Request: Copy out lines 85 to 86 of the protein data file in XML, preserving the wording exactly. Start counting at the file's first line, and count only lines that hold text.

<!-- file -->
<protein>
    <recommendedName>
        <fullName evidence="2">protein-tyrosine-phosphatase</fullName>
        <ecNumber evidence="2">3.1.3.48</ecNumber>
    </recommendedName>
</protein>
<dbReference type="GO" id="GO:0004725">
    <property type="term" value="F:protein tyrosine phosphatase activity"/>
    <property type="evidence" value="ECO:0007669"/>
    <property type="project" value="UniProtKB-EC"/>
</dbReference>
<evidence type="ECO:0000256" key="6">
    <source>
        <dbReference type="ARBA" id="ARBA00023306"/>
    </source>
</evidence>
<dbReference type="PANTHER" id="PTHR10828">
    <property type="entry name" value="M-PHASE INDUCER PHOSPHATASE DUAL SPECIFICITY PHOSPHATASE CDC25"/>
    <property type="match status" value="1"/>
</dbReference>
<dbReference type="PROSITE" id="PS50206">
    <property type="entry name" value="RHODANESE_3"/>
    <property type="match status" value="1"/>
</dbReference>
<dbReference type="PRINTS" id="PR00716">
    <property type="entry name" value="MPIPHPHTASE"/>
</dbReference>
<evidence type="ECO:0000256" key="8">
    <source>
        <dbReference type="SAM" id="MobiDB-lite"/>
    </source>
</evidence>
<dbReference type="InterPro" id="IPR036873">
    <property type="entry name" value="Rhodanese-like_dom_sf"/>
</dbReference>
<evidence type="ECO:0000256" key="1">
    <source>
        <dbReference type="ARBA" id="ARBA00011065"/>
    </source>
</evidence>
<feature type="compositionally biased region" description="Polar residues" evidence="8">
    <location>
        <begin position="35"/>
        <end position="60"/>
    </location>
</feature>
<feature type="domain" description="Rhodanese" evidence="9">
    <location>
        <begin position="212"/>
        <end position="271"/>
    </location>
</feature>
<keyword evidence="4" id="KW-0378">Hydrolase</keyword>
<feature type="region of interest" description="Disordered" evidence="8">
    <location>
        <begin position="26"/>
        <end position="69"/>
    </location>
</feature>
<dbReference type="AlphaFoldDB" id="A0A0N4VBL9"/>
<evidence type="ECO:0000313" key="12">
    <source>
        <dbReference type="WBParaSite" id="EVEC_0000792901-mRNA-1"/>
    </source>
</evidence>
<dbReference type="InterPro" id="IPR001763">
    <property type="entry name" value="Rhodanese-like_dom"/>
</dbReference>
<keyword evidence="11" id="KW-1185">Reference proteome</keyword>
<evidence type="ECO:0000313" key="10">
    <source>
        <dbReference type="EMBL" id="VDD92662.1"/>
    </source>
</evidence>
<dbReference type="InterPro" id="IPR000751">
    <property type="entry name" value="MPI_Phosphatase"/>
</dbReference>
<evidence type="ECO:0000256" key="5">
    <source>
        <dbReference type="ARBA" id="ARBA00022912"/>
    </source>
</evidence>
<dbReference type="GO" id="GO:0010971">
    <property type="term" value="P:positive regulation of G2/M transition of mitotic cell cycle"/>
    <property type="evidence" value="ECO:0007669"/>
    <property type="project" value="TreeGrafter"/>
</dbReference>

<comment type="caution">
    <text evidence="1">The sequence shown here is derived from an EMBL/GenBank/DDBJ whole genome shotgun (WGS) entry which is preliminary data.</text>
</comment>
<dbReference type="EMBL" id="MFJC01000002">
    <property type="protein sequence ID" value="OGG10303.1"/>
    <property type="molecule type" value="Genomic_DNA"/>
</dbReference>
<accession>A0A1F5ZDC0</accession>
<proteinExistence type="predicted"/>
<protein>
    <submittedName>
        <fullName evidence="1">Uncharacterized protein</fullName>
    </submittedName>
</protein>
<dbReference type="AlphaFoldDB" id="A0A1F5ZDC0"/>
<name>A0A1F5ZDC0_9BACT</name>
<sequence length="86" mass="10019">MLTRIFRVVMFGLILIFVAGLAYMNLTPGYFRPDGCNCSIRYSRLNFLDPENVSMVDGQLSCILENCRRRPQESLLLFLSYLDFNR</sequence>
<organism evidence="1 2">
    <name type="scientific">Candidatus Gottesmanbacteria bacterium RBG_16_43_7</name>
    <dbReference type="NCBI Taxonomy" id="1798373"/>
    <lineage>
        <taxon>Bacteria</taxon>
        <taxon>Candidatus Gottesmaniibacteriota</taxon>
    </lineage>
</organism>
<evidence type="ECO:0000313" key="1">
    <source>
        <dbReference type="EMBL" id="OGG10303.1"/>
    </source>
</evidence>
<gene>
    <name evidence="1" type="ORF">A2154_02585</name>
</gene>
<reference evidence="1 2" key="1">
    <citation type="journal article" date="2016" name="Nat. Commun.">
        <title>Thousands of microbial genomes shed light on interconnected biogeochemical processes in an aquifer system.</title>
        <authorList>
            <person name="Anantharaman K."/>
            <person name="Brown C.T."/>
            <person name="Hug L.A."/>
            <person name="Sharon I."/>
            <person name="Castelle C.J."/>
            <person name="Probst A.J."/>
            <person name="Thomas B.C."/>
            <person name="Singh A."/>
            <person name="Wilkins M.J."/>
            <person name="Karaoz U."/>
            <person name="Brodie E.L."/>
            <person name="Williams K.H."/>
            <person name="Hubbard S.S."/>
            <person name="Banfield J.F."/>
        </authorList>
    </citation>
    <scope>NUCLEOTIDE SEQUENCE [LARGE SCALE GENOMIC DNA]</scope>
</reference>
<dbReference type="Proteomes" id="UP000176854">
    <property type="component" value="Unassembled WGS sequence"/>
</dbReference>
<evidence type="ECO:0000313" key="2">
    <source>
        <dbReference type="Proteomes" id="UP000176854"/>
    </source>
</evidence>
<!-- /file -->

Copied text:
    <property type="evidence" value="ECO:0007669"/>
    <property type="project" value="TreeGrafter"/>